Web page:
Bingo category: Rec’d (by Mobius Walker)
The Southern Book Club’s Guide to Slaying Vampires isn’t exactly what I thought it was, based on the title. I was picturing a silly piece of fluff, full of ridiculous Southern sayings, mint juleps, genteel, condescending white women in Lilly Pulitzer dabbing their foreheads with handkerchiefs and gossiping in between killing vampires. A sort of vampire cozy. To Grady Hendrix’s credit, he wrote something much more substantial than that. It’s completely bizarre and definitely has some issues, but it isn’t fluff.
It’s the early 90s, and Patricia Campbell lives outside Charleston, South Carolina. At the start of the book she has just embarrassed herself at the neighborhood book club because she didn’t read that month’s book (I believe it was Cry, the Beloved Country). She and a few of her neighbors decide to start their own book club, one dedicated to true crime. Meanwhile, a handsome, mysterious stranger–James Harris–moves into town, and soon after Patricia is attacked by James’s aunt, who bites off her earlobe. And in the next town over, Black children are being abducted, murdered, and dying by suicide in alarming numbers.
For first third or so of this book I still thought I was going to be reading some standard vampire fare–something like Charlaine Harris. While the beginning did have some funny moments, including at least once when I laughed out loud, this book is strange and dark. If I’d known HOW strange and dark, honestly, I probably wouldn’t have read it and I considered not finishing it a few times. I don’t like horror, and this is a horror novel.
While I had trouble with the gore and the scares in this novel, there are other things that are disturbing, too. Some of them I felt okay about by the end–this book is about women, but it’s written by a man, and there’s a huge amount of mansplaining and even gaslighting within–but in the end it was clear the women are the heroes and the men who diminish, ignore, and abuse them are the villains. On the other hand, I most certainly did not care for the rape scenes. Spoiler, I guess, but is anyone surprised that a horror novel about vampires includes rape? I mean, really. Wouldn’t it be nice if horror authors could think of some more original way to inflict suffering on their characters? Hendrix’s depiction of vampires has some interesting new twists I’d not read before in other vampire novels, so it’s not like he’s not creative enough to have thought of some other way to get the point across that vampires are Bad News.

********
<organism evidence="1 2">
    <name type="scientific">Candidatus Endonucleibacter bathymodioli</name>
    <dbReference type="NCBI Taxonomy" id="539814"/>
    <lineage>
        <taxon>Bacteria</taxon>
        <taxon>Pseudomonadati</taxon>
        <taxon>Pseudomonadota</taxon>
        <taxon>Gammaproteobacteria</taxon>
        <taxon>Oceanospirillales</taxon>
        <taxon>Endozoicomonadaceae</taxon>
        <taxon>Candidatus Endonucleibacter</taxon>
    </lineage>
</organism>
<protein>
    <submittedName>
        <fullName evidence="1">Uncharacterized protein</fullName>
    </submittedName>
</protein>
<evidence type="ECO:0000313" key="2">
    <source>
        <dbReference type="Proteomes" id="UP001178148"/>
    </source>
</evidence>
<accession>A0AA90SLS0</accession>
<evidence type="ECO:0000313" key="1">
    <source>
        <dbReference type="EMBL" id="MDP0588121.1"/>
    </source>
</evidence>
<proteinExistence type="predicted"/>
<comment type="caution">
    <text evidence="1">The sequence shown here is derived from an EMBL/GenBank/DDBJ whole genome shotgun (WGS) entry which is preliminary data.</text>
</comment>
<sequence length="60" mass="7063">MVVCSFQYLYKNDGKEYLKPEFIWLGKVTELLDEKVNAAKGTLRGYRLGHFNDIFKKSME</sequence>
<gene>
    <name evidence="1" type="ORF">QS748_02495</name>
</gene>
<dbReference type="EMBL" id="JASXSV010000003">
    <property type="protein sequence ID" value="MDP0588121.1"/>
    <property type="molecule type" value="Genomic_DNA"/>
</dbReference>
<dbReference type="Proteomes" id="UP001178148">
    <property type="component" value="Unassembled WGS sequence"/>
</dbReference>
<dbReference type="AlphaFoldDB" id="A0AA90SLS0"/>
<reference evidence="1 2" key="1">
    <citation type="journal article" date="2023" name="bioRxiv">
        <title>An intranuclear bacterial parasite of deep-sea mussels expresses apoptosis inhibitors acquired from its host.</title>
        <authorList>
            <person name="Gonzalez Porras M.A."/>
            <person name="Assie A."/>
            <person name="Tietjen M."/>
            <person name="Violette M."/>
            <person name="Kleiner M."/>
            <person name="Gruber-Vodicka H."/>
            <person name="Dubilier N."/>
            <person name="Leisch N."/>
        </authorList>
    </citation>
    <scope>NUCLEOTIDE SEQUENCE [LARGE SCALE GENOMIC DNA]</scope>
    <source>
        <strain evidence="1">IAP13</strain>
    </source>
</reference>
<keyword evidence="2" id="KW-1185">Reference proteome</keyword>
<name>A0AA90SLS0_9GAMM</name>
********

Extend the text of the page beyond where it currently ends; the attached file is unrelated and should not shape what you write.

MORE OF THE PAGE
The other thing I didn’t love was the handling of the Black characters in the novel. It takes place in the 90s, in the South, so naturally the microaggressions pile up on top of each other, and it’s certainly realistic that the police wouldn’t take much interest in the disappearances and deaths of the Black children. But there is a LOT of suffering happening in the Black community in this novel, and not a lot of characterization. Mrs. Greene, a Black woman who cares for Patricia’s elderly mother-in-law, is one of the most important characters in the novel, but she’s the only Black character in more than one scene. It was interesting to see how Mrs. Greene is treated by the book club members–the heroes of the story–and how they react when she confronts them about their reluctance to do anything about whatever is killing off the Black children–until their own children are threatened. I did like that, at least–Hendrix doesn’t shy away from showing the white women’s hypocrisy and their discomfort when confronted with it.
Oh, and there’s also some weird stuff with Patricia’s son being obsessed with Nazis. I hated that.
I’m really not sure how I feel about this book–I’m not the right audience for it, that’s for sure. But would horror fans like it? I have no idea. It has some interesting twists on the vampire story, and it’s well-written. I had some problems with it, but am I nitpicking? I guess I’m not sure.